COVID-19 will travel pre-modern pilgrimage routes and invoke post-modern conspiracy theories
COVID-19 claimed its highest-ranking victim yet in Iran, Expediency Council member Mohammad Mirmohammadi, who died at a Tehran hospital of the virus, at age 71.
Along with Iran’s Deputy Health Minister, Iraj Harirchi, who is quarantined after catching the virus, the newest coronavirus has had an outsized impact on the Islamic Republic’s leadership.
With the recent cases in Iran and Italy, COVID-19 appears to be emerging as a pandemic. As it has spread in the Middle East to Kuwait, Bahrain, Egypt, the UAE, and Israel, the question emerges as to how well the region is prepared in terms of collective biosecurity.
The Middle East has already been hit by a previous coronavirus, MERS (Middle East respiratory syndrome) in 2012, and past precedent should offer some answers.
One article titled “Welcome to the Belt and Road Pandemic,” while representing Western anxieties about China’s geopolitical rise, does raise a valid question of how viruses spread due to infrastructure.
Nonetheless, because of Western sanctions on Iran, the Islamic Republic had to depend on China for the construction of infrastructure, and Chinese labourers in the shrine city of Qom could have served as the vector of the disease.
While the outbreak in Iran may be due to China’s greater role in the Middle East developing its modern infrastructure, it has then spread due to a pre-modern tradition: pilgrimage.
The Middle East’s coronavirus: MERs
The coronavirus refers to a family of viruses shaped like a crown, including the “common cold,” which is so old that there is even an Egyptian hieroglyph for it. Seven coronaviruses have made the jump from animals to human, however, in the 21st century, novel coronaviruses have made a new jump into the human population from bats on the three occasions causing a deadly pandemic: SARS (severe acute respiratory syndrome) in late 2002, MERS (Middle East respiratory syndrome) in 2012, and 2019, COVID-19.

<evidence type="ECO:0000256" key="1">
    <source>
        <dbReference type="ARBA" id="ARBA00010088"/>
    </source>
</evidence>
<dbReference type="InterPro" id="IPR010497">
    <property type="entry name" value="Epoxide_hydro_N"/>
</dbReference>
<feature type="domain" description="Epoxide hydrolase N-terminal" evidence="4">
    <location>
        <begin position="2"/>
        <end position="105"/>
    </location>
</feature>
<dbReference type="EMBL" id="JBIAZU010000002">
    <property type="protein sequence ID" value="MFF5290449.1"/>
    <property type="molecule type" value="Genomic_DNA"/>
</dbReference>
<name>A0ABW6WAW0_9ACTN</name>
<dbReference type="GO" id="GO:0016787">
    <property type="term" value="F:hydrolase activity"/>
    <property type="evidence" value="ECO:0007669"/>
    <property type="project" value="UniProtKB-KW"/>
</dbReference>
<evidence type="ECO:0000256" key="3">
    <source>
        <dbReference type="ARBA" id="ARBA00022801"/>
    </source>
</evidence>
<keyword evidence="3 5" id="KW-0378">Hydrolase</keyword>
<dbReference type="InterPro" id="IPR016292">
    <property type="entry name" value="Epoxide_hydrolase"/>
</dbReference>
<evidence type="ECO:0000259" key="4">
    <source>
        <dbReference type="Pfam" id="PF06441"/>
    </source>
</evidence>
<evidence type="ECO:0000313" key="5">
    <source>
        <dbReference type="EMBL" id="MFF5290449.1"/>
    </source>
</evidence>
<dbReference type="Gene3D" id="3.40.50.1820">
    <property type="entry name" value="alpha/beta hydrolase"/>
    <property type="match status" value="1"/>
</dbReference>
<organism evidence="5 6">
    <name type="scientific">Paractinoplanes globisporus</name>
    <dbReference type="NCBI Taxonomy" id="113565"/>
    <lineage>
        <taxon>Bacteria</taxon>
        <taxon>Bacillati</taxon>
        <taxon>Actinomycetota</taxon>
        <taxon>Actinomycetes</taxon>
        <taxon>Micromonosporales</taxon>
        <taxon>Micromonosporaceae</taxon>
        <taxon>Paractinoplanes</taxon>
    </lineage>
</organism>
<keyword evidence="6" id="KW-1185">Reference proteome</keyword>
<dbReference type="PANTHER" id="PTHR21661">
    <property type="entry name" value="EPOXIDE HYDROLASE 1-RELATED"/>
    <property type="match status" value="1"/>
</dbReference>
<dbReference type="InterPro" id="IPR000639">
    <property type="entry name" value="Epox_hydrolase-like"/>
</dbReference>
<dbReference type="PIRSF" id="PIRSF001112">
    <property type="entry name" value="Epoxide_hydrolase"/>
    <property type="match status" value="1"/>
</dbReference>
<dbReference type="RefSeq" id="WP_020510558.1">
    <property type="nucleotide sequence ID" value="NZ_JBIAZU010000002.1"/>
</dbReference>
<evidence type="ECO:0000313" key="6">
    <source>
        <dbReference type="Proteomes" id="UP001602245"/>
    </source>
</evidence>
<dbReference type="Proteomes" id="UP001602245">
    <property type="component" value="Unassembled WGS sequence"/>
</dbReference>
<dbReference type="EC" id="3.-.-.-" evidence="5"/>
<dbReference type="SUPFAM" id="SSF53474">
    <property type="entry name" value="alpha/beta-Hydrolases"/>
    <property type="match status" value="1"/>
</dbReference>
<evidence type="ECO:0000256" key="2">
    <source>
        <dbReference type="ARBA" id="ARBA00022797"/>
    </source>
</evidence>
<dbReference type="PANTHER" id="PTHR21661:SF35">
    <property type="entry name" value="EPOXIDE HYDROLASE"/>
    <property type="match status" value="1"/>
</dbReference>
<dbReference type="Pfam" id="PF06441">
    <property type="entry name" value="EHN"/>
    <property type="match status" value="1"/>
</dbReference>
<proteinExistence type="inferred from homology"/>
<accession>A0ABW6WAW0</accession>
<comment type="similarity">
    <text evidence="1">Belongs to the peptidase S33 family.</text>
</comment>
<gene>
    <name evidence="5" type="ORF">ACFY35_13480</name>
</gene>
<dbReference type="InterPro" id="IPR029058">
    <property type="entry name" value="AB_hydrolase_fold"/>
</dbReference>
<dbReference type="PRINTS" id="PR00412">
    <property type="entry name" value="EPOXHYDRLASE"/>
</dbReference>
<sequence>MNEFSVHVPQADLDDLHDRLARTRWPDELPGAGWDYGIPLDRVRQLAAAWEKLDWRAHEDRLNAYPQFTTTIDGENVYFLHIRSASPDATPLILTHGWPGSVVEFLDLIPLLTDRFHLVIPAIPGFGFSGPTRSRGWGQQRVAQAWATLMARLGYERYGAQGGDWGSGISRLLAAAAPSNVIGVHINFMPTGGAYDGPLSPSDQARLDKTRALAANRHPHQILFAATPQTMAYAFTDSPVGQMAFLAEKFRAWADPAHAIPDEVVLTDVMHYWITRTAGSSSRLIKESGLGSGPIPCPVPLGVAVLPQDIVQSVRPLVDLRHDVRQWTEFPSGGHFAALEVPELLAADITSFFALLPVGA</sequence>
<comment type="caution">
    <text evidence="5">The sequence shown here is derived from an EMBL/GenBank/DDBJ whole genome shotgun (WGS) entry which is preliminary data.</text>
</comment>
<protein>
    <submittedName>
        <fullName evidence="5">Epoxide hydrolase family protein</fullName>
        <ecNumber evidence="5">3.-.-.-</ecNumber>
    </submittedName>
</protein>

Bats serve as reservoirs for the world’s deadliest zoonotic viruses. The MERS coronavirus in originated from bats in Saudi Arabia, with the initial case involving a bat that infected four camels that slept in a paddock adjacent to a 60-year-old man’s house.
The answer to how the region was prepared can be answered in the toll of the disease. It was not immediately contained and went on to kill at least 858 people and sicken approximately 25,000 in 27 countries, including Saudi Arabia’s neighbours in the Gulf, such as Qatar, the UAE and reached as far as South Korea.
Nonetheless, Saudi health authorities prevented the disease from infecting millions who came to the country during the Hajj pilgrimage of 2013, which serves as an indication that while MERS was not contained within its borders, it did prevent a widespread outbreak.
Nonetheless, the Middle East as a site of pilgrimage foreshadowed how COVID-19 spread throughout the region in 2020, forcing Saudi authorities to close off the Islamic holy sites to pilgrims.
Pre-modern pilgrimage and COVID-19